Australia-China Agricultural Cooperation Agreement (ACACA) Program

​​​​​​​The 2019 ACACA grant opportunity is open from 28 March to 30 April 2019. You can find more information and how to apply at the Australian Government Community Grants Hub.


The Australia–China Agricultural Cooperation Agreement (ACACA) is a treaty level agreement between the Australian and Chinese governments.

The program works to develop Australia’s agriculture and agricultural trading relationship with China. It also helps our farming, fishing and forestry industries unlock the new opportunities afforded through the China-Australia Free Trade Agreement (ChAFTA).

China is Australia’s largest export market for agricultural, fisheries and forestry products. Our exports to China were worth $13.6 billion in 2017-18.

The ACACA program objectives are to:

  • promote bilateral cooperation in agriculture, fisheries and forestry between Australia and China
  • develop the agriculture trading relationship
  • exchange scientific information to enhance cooperation and develop linkages between Australia and China.

2019 Grant Opportunities

The ACACA program operates under this agreement as an ongoing and competitive grant program, with calls for applications every year.

The 2019 ACACA grants round is being administered by the Australian Government Community Grants Hub on behalf of the Department of Agriculture.

You can find more information on the 2019 ACACA grants round, and how to apply at the Community Grants Hub.

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Funding Priorities

The Australian Government works with the Chinese Government to set funding priorities every two calendar years. Subject to funding, these grant opportunities occur at least once per year.

The agreed funding priorities for 2018 and 2019 are:

  • eCommerce innovation
  • science and technology cooperation
  • sustainable agricultural technology
  • post-harvest storage and waste
  • sanitary and phytosanitary training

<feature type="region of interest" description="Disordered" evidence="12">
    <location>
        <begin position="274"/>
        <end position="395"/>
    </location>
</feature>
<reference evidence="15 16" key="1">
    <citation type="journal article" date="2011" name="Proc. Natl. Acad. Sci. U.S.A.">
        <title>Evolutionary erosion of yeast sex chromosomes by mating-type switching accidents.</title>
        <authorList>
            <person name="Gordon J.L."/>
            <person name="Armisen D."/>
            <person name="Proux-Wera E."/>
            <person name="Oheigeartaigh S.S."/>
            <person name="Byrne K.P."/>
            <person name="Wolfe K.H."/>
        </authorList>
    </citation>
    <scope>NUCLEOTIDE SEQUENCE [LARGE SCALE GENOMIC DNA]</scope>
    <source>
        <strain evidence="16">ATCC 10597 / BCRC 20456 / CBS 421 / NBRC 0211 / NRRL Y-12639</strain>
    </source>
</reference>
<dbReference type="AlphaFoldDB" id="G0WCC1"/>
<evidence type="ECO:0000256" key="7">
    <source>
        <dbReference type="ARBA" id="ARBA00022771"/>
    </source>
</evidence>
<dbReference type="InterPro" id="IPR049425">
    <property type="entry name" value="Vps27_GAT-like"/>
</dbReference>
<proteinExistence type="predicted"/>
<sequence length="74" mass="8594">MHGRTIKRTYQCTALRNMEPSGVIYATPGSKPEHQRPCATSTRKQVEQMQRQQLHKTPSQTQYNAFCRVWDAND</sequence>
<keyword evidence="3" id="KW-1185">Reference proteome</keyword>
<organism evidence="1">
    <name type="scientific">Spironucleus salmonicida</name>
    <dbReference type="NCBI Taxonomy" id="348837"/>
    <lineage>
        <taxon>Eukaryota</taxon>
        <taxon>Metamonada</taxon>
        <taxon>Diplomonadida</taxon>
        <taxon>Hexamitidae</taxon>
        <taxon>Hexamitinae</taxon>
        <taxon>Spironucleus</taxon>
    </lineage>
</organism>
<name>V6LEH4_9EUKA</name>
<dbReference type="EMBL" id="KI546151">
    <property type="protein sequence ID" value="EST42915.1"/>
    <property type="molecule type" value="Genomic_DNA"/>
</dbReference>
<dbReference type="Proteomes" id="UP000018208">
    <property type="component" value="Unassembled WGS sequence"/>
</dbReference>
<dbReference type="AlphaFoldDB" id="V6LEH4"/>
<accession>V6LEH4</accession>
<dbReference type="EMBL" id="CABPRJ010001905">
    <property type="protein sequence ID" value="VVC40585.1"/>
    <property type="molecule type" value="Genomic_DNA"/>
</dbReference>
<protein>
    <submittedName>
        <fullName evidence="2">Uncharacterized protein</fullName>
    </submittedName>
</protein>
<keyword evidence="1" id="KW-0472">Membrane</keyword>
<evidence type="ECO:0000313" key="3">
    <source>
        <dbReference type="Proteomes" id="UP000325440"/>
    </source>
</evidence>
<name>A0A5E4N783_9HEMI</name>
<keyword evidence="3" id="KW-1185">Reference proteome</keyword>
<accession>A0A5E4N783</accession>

• agricultural products processing
  • animal husbandry
  • food safety
  • trade and investment cooperation
  • commodity production research
  • exploration of niche markets
  • advanced agriculture technologies
  • water in agriculture.

Activities

The ACACA funds projects and trade missions that:

  • support the objectives of the Agreement
  • align with one or more of the funding priorities
  • provide flow-on benefits for the applicant, project participants and the applicant’s broader industry or sector.

Activities that may qualify for project funding include, but are not limited, to the following:

  • technical exchanges
  • officer transfer
  • attendance at conferences
  • working groups
  • training programs
  • workshops
  • research and development
  • information exchanges
  • feasibility studies
  • masterclasses.

Expenses that may qualify for trade mission funding include, but are not limited, to:

  • international airfares
  • Australian domestic fares
  • translation services in advance of the mission
  • single-entry visas into China
  • travel insurance
  • small daily allowances at the Australian government allowance rate for discretional items. For example, tips, newspapers or personal items
  • conference fees.

Examples of previous ACACA funded projects include:

  • A trade mission to the China Fruit and Vegetable Trade Fair in Beijing to expand market opportunities for premium Australian dried grape products
  • An Australia-China Sustainable Agricultural Technology Forum in Tasmania for research and development on natural resource management, sustainable agriculture and technology
  • The introduction and demonstration of e-Bale technology, a tracking system for wool bales, to the Chinese wool industry and to exchange information related to the potential of the technology
  • A capacity building project on emerging animal diseases of global importance to support bilateral trade in livestock and their products
  • The promotion of opportunities and benefits under ChAFTA for a media program
  • The development of bilateral applications of new spatial and digital technologies for cropping between Australia and China.
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Last reviewed: 4 November 2019
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